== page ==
News from ESA
ESA Observing the Earth news
Updated: 2 weeks 2 days ago
Meeting the environmental needs of an ever-expanding Europe requires consistent and regularly updated information on its land cover and use. As part of ESA’s GlobCorine project, a pan-European land cover and use map for 2009 is now available online.
With the commissioning of ESA's CryoSat now complete, the mission has been officially transferred to the operations team. This milestone marks the beginning of the satellite’s operational life delivering ice-thickness data to understand the impact of climate change on the polar environment.
Marking a significant milestone for Europe's next fleet of meteorological satellites, ESA has given the go-ahead to Thales Alenia Space in France to start work on developing the Meteosat Third Generation.
Since its latest series of deadly eruptions, Java’s Mt Merapi has been spewing volcanic ash clouds into the air. Satellite data are crucial for assessing the eruption’s danger to air traffic and public safety.
As winter approaches, northern dwellers will get assistance from space to help them face the harsh weather. Satellite information on snow cover is now available through ESA’s GlobSnow project soon after it snows.
Adding to their unique information from previous tandem missions, ESA’s ERS-2 and Envisat satellites have been paired up again – for the last time. Data from this final duet are generating 3D models of glaciers and low-lying coastal areas.
A year ago today, ESA's SMOS satellite was launched to improve our knowledge of the water cycle. We are now not only closer to understanding more about Earth, but the novel technology employed by SMOS is clearly demonstrating a new way of monitoring Earth from space.
ESA’s Earth-observing satellite Envisat has moved to a lower orbit in order to conserve fuel and extend its life by three years, and is once again delivering invaluable data to thousands of scientists.
Realising a satellite mission is a complicated task, with many milestones to pass before data are delivered to advance our understanding of Earth. However, scientists will soon have access to precious information on ice thickness as the commissioning of ESA's CryoSat draws to a close.
A further campaign to support the development of the candidate Earth Explorer BIOMASS mission recently took place in Sweden. The campaign set out to demonstrate how the mission would be able to monitor changes in forest biomass over time.
As CryoSat-2 works to detect shifts in global ice cover, it carries one small but significant passenger.
Paving the way for the future of the GMES programme, the European Union has formally adopted a Regulation that secures funding for the initial operations phase of GMES, which spans 2011–2013. This Regulation was formalised on 20 October.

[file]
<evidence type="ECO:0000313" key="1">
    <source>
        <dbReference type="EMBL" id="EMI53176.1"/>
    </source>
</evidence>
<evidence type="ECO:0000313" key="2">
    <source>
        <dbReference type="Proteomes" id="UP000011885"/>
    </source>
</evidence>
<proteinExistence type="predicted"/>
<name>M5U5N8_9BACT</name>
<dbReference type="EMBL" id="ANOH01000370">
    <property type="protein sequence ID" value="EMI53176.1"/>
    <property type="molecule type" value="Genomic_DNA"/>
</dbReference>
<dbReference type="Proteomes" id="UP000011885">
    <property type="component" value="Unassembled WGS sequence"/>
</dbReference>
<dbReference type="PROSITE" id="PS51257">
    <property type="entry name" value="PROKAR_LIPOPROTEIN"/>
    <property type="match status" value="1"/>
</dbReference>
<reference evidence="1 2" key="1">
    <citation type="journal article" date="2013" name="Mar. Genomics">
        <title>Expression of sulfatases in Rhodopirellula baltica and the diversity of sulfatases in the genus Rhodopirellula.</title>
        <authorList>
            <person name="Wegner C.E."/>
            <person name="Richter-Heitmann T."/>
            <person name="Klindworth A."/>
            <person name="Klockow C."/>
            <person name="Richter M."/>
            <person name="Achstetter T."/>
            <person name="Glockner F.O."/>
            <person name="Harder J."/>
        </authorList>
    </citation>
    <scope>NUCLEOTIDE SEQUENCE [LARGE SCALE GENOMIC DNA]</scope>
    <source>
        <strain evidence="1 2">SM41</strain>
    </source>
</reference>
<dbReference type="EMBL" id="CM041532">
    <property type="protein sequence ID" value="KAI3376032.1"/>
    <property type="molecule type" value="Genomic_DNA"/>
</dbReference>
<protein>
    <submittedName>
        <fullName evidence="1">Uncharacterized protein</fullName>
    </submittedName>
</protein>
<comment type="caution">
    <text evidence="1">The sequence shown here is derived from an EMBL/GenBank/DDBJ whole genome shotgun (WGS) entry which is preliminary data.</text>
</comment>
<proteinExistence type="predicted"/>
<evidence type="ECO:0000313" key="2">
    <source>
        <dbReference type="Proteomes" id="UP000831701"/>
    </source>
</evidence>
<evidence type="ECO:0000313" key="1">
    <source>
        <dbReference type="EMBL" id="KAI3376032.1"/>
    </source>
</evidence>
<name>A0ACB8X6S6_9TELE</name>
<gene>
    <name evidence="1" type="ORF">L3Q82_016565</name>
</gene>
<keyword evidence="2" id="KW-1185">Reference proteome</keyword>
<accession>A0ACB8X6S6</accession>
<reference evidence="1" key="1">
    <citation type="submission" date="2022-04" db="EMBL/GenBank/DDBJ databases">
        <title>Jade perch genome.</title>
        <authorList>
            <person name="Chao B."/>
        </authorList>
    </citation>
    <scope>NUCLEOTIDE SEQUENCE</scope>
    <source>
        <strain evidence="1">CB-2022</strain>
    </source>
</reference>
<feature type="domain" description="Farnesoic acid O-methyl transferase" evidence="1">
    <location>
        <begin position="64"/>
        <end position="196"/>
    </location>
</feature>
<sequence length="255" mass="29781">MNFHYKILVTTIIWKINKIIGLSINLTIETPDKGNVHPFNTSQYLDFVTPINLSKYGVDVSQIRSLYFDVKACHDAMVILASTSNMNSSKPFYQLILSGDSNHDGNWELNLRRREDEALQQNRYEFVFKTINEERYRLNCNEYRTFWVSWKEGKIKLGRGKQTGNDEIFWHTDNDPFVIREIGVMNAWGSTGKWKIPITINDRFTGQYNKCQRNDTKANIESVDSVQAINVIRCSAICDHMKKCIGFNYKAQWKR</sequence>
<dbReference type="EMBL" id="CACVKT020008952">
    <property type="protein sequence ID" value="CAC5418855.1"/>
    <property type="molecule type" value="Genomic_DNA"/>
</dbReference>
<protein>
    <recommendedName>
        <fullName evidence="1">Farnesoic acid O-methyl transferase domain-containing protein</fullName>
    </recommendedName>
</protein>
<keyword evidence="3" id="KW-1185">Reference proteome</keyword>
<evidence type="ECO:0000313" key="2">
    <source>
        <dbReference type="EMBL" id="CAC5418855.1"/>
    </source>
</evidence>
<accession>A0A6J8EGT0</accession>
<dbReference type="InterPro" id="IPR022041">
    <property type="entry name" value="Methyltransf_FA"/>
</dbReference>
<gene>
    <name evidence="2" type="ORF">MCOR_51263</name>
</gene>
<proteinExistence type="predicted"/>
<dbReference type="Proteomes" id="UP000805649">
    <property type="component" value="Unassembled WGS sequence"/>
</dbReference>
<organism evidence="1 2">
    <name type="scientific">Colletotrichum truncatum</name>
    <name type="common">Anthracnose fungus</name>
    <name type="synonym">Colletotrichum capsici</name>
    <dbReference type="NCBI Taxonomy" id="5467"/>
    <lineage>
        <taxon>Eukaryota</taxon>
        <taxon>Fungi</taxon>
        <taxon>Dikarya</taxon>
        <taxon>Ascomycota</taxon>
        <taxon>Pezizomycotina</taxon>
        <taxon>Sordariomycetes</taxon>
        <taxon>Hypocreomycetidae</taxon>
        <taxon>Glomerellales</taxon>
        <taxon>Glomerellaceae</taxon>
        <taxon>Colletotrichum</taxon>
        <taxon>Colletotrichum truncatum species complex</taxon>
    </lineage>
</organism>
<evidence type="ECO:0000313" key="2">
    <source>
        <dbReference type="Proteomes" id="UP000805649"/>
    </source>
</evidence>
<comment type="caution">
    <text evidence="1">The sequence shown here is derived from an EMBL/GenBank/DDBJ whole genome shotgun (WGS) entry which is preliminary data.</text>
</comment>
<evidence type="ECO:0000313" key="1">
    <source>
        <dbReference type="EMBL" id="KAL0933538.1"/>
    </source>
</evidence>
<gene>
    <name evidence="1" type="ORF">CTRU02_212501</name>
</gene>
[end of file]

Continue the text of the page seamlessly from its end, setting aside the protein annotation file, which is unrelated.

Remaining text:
ESA and the German Aerospace Center have signed a Memorandum of Understanding for a state-of-the-art optical data relay terminal to be flown on the Sentinel-2 satellite.
Since long time series of datasets are needed to determine changes in our planet’s climate, it is vital that Earth observation satellite data and other Earth Science data are preserved for future generations and are still accessible and usable after many years.
Natural disasters occur yearly on all continents, leaving hundreds of thousands dead and turning millions into refugees. In 1999, as a result of Hurricane Mitch in Central America, the International Charter ‘Space and Major Disasters’ was initiated to provide aid workers with satellite data over affected areas.
The Gulf of Mexico oil spill couldn’t have occurred at a worse time for bluefin tuna: they had come to the area – a major spawning ground – to produce offspring. Satellites are helping assess the damage from the disaster on the fish’s spawning habitat.
Scientists are crediting satellite imagery with helping to predict where volcanic eruptions could strike. It is well known that earthquakes can stress Earth’s crust and trigger subsequent quakes, but there has been no proof of this for volcanoes until now.
Our view of Earth is set to become even sharper with new instruments to be carried on ESA's Sentinel-3 satellites. In many ways, it will be like looking at Earth through a new pair of glasses.
ESA PR 2010-23 In 2000, the International Charter “Space and Major Disasters” was set up on the initiative of ESA (European Space Agency) and CNES (France’s Centre national d’études spatiales). Its purpose is to make it easier for emergency services to access satellite data in the event of natural or man-made disasters.
The 2010 edition of the Earth Observation Handbook – just released and available online – provides the most up-to-date and comprehensive overview of existing and upcoming satellite missions, their instruments and measurements of more than 30 space agencies worldwide.